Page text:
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Covid-19: How To Maintain Your Mental Health While Working Remotely

By Bhavin Turakhia

Working from home—be it due to illness, a lockdown, personal or professional reasons—can eventually get lonely and stressful, even if you’re thoroughly prepared.

With businesses all over the world taking action to help combat the spread of COVID-19, many organizations are moving towards remote working.

A lot of the businesses—big and small—are making the switch every day, leading to an increase in the remote workforce.

However, this combination of working remotely for the first time and the unsettling news surrounding the pandemic is sure to take a toll on the mental health of many who start to work from home.

A lot of us are struggling to pull away from coronavirus news on social media or stay social while working from home during a company-wide remote work test.

At times, you just want to curl into a ball and completely forget about work. But work goes on…

Thankfully, a lot of companies are practising virtual coffees and lunches, video conferencing, and consistent messaging.

But there are also businesses that are new to this concept of remote work and aren’t as well-prepared as remote-first companies.

Keeping your mental health a priority at work and minimizing isolation is now more important than ever before. Here are some ways you—or your business—can help.

Be social

The first stage is to keeping your cool when you feel anxious or lonely.

Remember: if your entire company is working remotely, they’re likely experiencing the same kind of stress.

It’s important to know you’re not alone. And the best way to do that is to connect with each other more often than ever.

But that also does not mean that you’re constantly on phone or messaging platforms, because that may hamper work.

Being social can also help you stay productive. Plan regular 1:1s to check in on your teammates emotionally as well as professionally.

Use instant messaging and tools like Asana to keep your team on track. The more you move forward as normal, the more things will keep feeling normal.

24*7 social media is a big NO

It’s okay to log off. In fact, it’s okay to completely unplug at times.

Give yourself that break from both social media and work—the do not disturb function is there for a reason.

Your work will still be there after you finish your meal. Use tools like Screen Time to manage your social media usage and be cautious about fake news.

Take the time to seek out accounts that help your mental well-being to counteract the stress of social media.

Stay active

It’s easy to spend your entire remote workday on your couch or bed, in your pyjamas, staring at a screen for nine hours straight.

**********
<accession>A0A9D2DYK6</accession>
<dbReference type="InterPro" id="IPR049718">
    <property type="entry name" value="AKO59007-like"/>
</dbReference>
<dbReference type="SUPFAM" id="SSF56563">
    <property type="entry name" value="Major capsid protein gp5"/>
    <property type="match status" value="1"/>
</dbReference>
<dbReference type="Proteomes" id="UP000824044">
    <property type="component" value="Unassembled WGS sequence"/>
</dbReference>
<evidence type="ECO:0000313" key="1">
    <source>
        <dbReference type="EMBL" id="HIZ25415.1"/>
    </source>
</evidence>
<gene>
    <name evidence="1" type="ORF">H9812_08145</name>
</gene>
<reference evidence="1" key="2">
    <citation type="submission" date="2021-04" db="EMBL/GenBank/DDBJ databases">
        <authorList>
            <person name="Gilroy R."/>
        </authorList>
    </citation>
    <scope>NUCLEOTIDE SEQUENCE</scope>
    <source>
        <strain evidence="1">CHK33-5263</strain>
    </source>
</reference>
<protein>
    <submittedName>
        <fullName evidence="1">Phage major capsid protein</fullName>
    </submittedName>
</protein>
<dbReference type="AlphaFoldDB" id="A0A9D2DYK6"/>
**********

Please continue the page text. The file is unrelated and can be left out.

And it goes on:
But that’s not good for your body. The steps you take in an office, for instance walking to conference rooms for meetings, going to the bathroom or downstairs to pick up your lunch or even walking to a co-worker’s desk can be replicated at home—consider taking “desk breaks” where you move to a different workspace. And get some sunshine and fresh air outside!

Download a yoga app or a fitness app, do that 30 mins of workout every day. Maybe, even in between work hours.

Separate your workspace completely

A home office setup—whether in a home office or a kitchen—is crucial to separating work from home and staying productive at the same time.

Something as simple as setting up a monitor in a corner and designating it as workspace can keep you away from the drawbacks of working in bed.

This also gives you the freedom to move about your house without linking the whole space with work—meaning you can log off at the end of the day and not feel obliged to work after office hours.

Create and maintain a routine

In a daily office setting, you may spend an hour commuting to work and 30 minutes settling into the office, take a 10 a.m. coffee break with your co-worker, and then work straight until lunch.

It’s even more difficult to build your day like this when you’re working from home. So get dressed and ready for your day when you wake up, even if that means just changing from your pyjamas to another set of pyjamas.

Make your favourite coffee and breakfast and take the usual breaks that you would in the office.

Take that lunch break and nourish yourself away from your workspace as you would do at your office. And at the end of the day, log off from work completely.

Find your calm

Managing your mental wellness is just as important after work as it is during working hours.

So once you log off, put your phone on ‘do not disturb’ and seek comfort in the things that matter to you and make you happy.

Focusing on a hobby, watching a film or reading a book, making a phone call to a friend or a family member, taking a nap, or cooking your favourite meal.

You’ve put in a hard day in the middle of a hard time—you deserve to be well.

Bhavin Turakhia is Founder and CEO, Flock.

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